Historically societies have flourished when developed around major waterways such as rivers, lakes, streams, and ocean. This resource can be used as transportation routes, source of irrigation for agriculture and livestock or as drinking water. Drinking water is a natural resource which has become scarce in certain places on the globe and its availability and quality are a source of social and economic concern.
Drinking water that is safe for human consumption is called "potable water". In today's world potable water is collected from many of the same sources as in the ancient or even the prehistoric world; artesian springs, wells, rainfall, rivers, and lakes are a few common sources. The methods of extraction and utilization have changed through the years to meet demand and prevent contamination and waste. Water which is extracted from these resources must be purified for human consumption.
Currently there are many different methods used to remove un-dissolved material, dissolved substances, and harmful microbes.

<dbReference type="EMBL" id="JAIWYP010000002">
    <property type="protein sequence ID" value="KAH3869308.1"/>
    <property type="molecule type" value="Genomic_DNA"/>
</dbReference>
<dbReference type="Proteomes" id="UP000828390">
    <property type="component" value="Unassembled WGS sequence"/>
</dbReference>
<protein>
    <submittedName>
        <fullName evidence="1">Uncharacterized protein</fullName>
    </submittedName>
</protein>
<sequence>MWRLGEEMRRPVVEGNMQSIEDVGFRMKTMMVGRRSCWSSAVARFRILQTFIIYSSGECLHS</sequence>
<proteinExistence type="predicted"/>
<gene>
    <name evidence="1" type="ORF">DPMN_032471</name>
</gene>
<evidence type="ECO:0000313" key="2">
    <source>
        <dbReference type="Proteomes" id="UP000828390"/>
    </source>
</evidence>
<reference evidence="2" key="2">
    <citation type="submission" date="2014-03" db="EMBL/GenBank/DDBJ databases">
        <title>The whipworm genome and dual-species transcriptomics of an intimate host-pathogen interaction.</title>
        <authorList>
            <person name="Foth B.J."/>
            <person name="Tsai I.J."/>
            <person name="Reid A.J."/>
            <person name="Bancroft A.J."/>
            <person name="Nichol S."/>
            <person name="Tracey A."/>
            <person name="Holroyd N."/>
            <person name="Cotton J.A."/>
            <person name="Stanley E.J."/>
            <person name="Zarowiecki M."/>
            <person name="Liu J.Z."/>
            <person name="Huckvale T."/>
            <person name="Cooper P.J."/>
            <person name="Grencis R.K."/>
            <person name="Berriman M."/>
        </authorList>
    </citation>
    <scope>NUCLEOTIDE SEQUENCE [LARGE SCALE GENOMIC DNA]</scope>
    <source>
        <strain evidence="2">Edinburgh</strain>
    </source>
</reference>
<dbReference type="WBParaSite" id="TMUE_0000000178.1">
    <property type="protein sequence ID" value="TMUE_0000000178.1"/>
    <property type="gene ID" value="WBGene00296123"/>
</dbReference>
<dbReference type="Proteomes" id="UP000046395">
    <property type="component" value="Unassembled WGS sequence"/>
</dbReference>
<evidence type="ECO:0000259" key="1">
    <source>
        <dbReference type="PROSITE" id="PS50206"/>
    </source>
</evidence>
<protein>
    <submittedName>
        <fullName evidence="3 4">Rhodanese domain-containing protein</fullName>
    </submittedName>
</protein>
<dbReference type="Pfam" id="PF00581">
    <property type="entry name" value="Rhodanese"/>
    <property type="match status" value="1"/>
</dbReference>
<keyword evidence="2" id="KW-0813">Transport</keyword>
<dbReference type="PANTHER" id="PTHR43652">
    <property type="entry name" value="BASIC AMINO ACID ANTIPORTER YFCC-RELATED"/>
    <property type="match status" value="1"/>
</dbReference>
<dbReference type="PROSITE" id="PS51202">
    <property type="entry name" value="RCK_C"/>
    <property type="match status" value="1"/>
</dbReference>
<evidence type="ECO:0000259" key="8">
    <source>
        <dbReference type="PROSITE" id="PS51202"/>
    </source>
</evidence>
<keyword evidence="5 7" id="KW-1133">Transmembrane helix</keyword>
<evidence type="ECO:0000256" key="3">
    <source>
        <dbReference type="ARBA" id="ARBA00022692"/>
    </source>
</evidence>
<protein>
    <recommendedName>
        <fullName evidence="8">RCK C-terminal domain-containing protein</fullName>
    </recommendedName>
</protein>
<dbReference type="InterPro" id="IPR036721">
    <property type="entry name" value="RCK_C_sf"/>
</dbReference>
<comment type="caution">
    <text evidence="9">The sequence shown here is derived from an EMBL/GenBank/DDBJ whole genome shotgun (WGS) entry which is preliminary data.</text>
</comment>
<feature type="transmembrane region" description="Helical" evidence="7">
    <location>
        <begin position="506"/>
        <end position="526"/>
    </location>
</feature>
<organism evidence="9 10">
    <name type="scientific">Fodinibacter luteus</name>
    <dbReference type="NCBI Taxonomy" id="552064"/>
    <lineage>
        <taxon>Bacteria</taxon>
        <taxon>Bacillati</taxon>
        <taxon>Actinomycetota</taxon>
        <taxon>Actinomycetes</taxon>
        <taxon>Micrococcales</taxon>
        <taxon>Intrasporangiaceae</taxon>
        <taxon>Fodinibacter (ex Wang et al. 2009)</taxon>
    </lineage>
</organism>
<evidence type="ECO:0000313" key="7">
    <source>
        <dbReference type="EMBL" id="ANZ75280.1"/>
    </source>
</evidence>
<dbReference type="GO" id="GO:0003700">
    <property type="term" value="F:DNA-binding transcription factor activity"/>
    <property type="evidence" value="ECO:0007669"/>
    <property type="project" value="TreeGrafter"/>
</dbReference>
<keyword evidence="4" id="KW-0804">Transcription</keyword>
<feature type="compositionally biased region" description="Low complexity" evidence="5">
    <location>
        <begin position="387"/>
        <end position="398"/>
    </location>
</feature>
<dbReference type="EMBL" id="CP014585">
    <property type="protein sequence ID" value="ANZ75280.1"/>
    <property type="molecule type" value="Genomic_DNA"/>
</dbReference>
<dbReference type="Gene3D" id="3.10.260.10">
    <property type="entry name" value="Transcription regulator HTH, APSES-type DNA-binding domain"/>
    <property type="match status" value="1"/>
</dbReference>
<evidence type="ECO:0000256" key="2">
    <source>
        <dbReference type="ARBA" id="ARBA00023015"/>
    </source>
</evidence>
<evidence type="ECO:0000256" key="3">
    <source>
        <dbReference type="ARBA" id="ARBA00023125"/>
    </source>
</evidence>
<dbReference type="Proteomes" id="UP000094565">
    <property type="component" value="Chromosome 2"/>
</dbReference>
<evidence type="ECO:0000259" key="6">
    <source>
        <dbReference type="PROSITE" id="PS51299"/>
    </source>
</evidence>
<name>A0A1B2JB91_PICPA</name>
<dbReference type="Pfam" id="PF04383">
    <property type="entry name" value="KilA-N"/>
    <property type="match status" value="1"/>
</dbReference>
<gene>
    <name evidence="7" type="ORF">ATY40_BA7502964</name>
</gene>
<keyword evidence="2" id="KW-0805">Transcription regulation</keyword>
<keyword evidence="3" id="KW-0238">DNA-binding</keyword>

Artificial boring, waste water management and recycling, pollutant and contaminate extraction, fluoridation and purification are all methods used in today's journey to obtain potable water. Water pollution is a serious problem in many countries where poor purification techniques and contaminated land are just a few sources of polluted water. Contaminated water has accounted for more than 14,000 deaths daily (water pollution, 1986).
In America Distribution of drinking water is done through public water systems or as bottled water marketed by private companies. These agencies and companies are controlled by the passage of the Clean Water Act of 1977 (Water pollution, 1986). However even when the Clean Water Act of 1977 is considered and enforced there is still the likelihood of an introduction of contaminates into potable water systems. This act was designed to implement wastewater standards for the industry. There were also...